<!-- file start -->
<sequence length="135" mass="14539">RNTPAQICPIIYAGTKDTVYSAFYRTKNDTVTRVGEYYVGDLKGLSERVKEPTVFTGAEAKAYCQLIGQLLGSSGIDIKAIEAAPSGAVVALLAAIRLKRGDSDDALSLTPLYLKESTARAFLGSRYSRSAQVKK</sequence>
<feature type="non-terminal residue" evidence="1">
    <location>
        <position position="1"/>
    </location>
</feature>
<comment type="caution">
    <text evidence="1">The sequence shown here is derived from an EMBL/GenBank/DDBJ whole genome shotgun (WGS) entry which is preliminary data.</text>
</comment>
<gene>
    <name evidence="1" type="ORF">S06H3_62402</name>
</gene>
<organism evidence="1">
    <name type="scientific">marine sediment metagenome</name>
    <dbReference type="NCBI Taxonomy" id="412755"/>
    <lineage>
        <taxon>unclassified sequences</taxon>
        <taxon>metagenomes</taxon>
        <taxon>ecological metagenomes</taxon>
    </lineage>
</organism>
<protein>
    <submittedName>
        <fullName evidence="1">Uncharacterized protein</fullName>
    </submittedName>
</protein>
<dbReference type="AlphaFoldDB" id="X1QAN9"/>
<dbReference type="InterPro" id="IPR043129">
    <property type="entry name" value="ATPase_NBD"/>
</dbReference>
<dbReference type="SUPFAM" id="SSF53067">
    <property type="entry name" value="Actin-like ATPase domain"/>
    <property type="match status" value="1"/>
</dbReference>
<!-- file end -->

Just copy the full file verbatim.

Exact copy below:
<sequence length="135" mass="14539">RNTPAQICPIIYAGTKDTVYSAFYRTKNDTVTRVGEYYVGDLKGLSERVKEPTVFTGAEAKAYCQLIGQLLGSSGIDIKAIEAAPSGAVVALLAAIRLKRGDSDDALSLTPLYLKESTARAFLGSRYSRSAQVKK</sequence>
<feature type="non-terminal residue" evidence="1">
    <location>
        <position position="1"/>
    </location>
</feature>
<comment type="caution">
    <text evidence="1">The sequence shown here is derived from an EMBL/GenBank/DDBJ whole genome shotgun (WGS) entry which is preliminary data.</text>
</comment>
<gene>
    <name evidence="1" type="ORF">S06H3_62402</name>
</gene>
<organism evidence="1">
    <name type="scientific">marine sediment metagenome</name>
    <dbReference type="NCBI Taxonomy" id="412755"/>
    <lineage>
        <taxon>unclassified sequences</taxon>
        <taxon>metagenomes</taxon>
        <taxon>ecological metagenomes</taxon>
    </lineage>
</organism>
<protein>
    <submittedName>
        <fullName evidence="1">Uncharacterized protein</fullName>
    </submittedName>
</protein>
<dbReference type="AlphaFoldDB" id="X1QAN9"/>
<dbReference type="InterPro" id="IPR043129">
    <property type="entry name" value="ATPase_NBD"/>
</dbReference>
<dbReference type="SUPFAM" id="SSF53067">
    <property type="entry name" value="Actin-like ATPase domain"/>
    <property type="match status" value="1"/>
</dbReference>